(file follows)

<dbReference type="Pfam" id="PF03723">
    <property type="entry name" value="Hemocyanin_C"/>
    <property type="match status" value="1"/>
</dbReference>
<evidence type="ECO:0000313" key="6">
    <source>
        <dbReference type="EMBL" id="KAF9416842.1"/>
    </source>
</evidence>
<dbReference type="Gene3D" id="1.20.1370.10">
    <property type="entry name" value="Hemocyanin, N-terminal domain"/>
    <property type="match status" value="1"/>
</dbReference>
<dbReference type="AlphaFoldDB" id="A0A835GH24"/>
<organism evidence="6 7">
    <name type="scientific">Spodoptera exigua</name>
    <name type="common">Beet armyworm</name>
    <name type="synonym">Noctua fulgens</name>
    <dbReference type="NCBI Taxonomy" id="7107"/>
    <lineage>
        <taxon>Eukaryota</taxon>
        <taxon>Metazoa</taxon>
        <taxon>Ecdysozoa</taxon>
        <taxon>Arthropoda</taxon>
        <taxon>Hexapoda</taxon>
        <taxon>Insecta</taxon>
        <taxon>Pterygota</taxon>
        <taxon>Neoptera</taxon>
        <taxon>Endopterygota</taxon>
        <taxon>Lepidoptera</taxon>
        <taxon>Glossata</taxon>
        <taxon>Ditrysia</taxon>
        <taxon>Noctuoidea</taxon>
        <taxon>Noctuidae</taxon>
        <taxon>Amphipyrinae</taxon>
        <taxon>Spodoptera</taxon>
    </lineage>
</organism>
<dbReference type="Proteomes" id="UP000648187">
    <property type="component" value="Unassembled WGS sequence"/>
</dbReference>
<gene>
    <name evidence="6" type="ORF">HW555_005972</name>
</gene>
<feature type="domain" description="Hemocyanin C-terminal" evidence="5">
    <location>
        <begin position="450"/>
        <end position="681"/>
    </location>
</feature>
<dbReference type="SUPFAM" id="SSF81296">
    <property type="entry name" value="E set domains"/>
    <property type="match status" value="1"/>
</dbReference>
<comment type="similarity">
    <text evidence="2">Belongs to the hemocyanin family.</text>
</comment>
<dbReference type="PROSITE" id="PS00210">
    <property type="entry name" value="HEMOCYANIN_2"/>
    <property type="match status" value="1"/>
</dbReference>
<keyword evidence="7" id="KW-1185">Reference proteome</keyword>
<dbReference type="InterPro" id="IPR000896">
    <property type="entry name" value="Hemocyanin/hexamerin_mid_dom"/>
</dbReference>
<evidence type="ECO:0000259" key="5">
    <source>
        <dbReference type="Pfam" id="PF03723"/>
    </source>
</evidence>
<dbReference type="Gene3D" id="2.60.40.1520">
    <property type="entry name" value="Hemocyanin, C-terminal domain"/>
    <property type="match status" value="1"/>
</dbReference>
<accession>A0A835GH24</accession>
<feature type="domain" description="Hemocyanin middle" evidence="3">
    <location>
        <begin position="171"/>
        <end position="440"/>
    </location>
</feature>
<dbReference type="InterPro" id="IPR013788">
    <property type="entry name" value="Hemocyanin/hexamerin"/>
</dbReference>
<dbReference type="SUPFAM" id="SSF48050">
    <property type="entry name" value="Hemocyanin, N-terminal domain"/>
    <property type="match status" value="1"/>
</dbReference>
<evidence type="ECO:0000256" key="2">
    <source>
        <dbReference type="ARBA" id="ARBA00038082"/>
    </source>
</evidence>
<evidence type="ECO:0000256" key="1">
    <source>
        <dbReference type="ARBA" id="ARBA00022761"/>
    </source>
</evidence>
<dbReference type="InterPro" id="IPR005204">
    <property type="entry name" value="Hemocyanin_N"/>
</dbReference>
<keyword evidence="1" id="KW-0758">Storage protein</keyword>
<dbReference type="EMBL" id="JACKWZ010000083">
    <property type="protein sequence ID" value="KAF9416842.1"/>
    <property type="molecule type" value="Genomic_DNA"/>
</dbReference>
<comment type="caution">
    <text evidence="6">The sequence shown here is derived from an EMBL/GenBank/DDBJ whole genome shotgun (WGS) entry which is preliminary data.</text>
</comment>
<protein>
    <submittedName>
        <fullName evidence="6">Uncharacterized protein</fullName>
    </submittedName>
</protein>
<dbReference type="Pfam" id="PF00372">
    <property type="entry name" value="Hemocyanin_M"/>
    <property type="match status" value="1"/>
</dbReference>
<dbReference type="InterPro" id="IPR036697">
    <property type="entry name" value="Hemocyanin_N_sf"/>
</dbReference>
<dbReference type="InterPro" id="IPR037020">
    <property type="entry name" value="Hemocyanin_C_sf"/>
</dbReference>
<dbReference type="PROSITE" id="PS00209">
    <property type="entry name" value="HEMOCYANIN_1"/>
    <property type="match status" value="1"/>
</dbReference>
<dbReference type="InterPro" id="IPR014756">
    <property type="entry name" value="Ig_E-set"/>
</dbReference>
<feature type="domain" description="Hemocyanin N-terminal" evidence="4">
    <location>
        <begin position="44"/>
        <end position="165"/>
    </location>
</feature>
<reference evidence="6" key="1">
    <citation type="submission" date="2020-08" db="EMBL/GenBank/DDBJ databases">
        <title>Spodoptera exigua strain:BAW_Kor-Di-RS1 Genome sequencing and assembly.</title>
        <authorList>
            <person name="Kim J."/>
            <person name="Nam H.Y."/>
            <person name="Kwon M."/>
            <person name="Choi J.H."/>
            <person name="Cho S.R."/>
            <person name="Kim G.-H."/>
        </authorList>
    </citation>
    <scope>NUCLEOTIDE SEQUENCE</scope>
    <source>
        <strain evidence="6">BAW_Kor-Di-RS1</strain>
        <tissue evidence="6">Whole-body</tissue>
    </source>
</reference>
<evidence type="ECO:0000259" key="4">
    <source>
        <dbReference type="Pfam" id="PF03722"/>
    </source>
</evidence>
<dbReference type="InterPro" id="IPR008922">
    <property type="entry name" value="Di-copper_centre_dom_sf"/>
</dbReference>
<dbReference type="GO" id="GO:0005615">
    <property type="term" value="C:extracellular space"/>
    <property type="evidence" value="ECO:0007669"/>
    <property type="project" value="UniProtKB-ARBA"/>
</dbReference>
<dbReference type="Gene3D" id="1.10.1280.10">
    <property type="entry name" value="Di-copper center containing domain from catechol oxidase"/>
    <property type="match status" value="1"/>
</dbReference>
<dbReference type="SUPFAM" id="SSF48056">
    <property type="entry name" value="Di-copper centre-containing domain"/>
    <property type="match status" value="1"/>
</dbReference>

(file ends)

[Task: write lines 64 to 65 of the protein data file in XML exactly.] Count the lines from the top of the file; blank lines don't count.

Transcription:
    <property type="entry name" value="Hemocyanin/hexamerin_mid_dom"/>
</dbReference>